A Parent's Guide to Milk Allergy
Learn what milk allergy is, the difference between milk allergy and lactose intolerance, and tips for milk allergy management, treatment, and prevention.
Milk is your baby’s top source of calcium for bone health. Calcium is more easily absorbed by the body when taken from milk than from vegetables. Despite being the first food that your baby will eat, it is also the most common food allergy among children.
What Is Milk Allergy?
With milk allergy, your child’s immune system mistakenly treats milk as a harmful invader. The body treats it much like a virus or bacteria. When the immune system detects proteins from milk, it produces allergy antibodies to ward them off. These antibodies then trigger a reaction each time you ingest milk.
Milk allergy may be confirmed through a skin-prick test or a blood test to check for immunoglobulin E (IgE) antibodies, which become present when you are exposed to allergens.
Common Milk Allergy Reactions
These are some of the most common reactions triggered by milk allergy:
Skin: Hives, rash and itching
Gastrointestinal: nausea, gas, reflux, vomiting, diarrhea
Mouth: swelling and/or itching of lips, tongue or palate
Respiratory: runny nose, sneezing, wheezing, nasal congestion
Eyes: redness, itching, hives
Parents often confuse milk allergy with lactose intolerance because their symptoms can be similar. The two, however, are not related.
Sometimes, the allergic reaction can be severe. When it involves more than one organ system, it can signal an anaphylactic reaction. Anaphylaxis requires emergency care and is usually treated with one to two doses of epinephrine.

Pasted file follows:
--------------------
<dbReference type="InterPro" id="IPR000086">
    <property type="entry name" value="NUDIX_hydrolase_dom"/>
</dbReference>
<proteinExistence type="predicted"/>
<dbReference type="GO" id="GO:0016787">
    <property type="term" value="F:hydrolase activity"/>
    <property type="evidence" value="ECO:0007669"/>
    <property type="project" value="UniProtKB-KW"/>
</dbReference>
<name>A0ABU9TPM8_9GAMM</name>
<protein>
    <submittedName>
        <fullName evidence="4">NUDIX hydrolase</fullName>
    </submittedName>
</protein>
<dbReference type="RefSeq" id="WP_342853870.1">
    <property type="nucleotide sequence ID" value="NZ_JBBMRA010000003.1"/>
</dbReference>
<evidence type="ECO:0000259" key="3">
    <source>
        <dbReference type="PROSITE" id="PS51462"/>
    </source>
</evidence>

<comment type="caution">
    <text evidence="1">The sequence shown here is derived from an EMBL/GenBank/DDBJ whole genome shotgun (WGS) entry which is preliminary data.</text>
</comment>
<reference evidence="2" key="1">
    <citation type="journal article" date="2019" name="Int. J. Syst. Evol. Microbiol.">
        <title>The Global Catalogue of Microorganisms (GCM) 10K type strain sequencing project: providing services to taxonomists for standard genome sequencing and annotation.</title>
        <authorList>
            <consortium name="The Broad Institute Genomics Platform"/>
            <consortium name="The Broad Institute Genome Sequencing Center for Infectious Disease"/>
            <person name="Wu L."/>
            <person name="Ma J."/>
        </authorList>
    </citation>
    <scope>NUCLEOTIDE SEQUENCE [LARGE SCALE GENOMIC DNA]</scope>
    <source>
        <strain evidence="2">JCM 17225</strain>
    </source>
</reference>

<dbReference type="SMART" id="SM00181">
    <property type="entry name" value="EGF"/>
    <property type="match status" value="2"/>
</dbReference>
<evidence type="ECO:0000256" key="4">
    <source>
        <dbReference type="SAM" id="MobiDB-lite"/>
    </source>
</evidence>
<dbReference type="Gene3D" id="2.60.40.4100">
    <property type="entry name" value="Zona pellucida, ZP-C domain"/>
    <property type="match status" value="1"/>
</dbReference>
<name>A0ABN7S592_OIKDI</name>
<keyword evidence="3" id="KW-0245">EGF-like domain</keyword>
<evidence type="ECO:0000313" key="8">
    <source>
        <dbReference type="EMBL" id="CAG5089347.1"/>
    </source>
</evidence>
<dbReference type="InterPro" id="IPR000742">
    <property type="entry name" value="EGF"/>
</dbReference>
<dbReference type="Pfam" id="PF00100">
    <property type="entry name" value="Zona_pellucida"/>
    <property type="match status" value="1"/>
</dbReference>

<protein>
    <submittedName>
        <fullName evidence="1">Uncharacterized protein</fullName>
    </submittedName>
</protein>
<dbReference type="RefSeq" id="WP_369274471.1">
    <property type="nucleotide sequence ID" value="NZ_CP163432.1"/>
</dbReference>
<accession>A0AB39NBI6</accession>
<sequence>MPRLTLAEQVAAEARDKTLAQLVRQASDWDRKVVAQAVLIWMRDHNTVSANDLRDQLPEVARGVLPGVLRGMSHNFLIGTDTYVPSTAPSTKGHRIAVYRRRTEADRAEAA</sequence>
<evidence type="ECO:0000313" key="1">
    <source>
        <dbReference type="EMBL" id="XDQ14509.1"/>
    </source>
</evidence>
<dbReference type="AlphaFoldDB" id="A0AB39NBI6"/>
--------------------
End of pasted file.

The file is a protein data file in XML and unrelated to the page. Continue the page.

Can Milk Allergy Be Outgrown?
The short answer is yes, it is possible to outgrow milk allergy. It was previously thought that milk allergy will be outgrown by the time a child turns 3. However, recent studies show that only less than 20% of children with milk allergy had outgrown it by the time they turn 4. ACAAI says around 80% of these children will outgrow their milk allergy before the age of 16.
What is Lactose Intolerance?
Lactose intolerance is a type of food intolerance. The main difference between food allergy and food intolerance is the involvement of the immune system. With milk intolerance, the body doesn’t treat milk as an invader. What happens here is the body can’t digest lactose or the sugar in milk because of lactase deficiency. Lactase is an enzyme produced by the small intestine.
Lactose can’t be digested when lactase is not sufficient. This is what causes the digestive symptoms.
Common Lactose Intolerance Symptoms
- Abdominal cramps
- Gassiness or colic
These are often mistaken for milk allergy, but unlike milk allergy, lactose intolerance doesn’t cause other symptoms that are associated with allergy (like hives, itching, or anaphylactic shock).
Lactose intolerance is also more common in adults. MedlinePlus says about 30 million Americans develop lactose intolerance by the age of 20. In North America, the rate of lactose intolerance is present in 79% of Native Americans, 75% of blacks, 51% of Hispanics, and 21% of Caucasians.
In some cases, children may have lactose intolerance if they were born premature or if they have a genetic defect that makes them unable to produce the lactase enzyme. Most people are born with the ability to digest lactose. It is also found in breastmilk.
Lactose intolerance can also be caused by a viral stomach bug or other illnesses that cause inflammation in the gut.
Lactose is found in all types of cow’s milk, goat’s milk, cheese, yogurt, ice cream, and butter. Foods that use dairy products as an ingredient may contain lactose, too.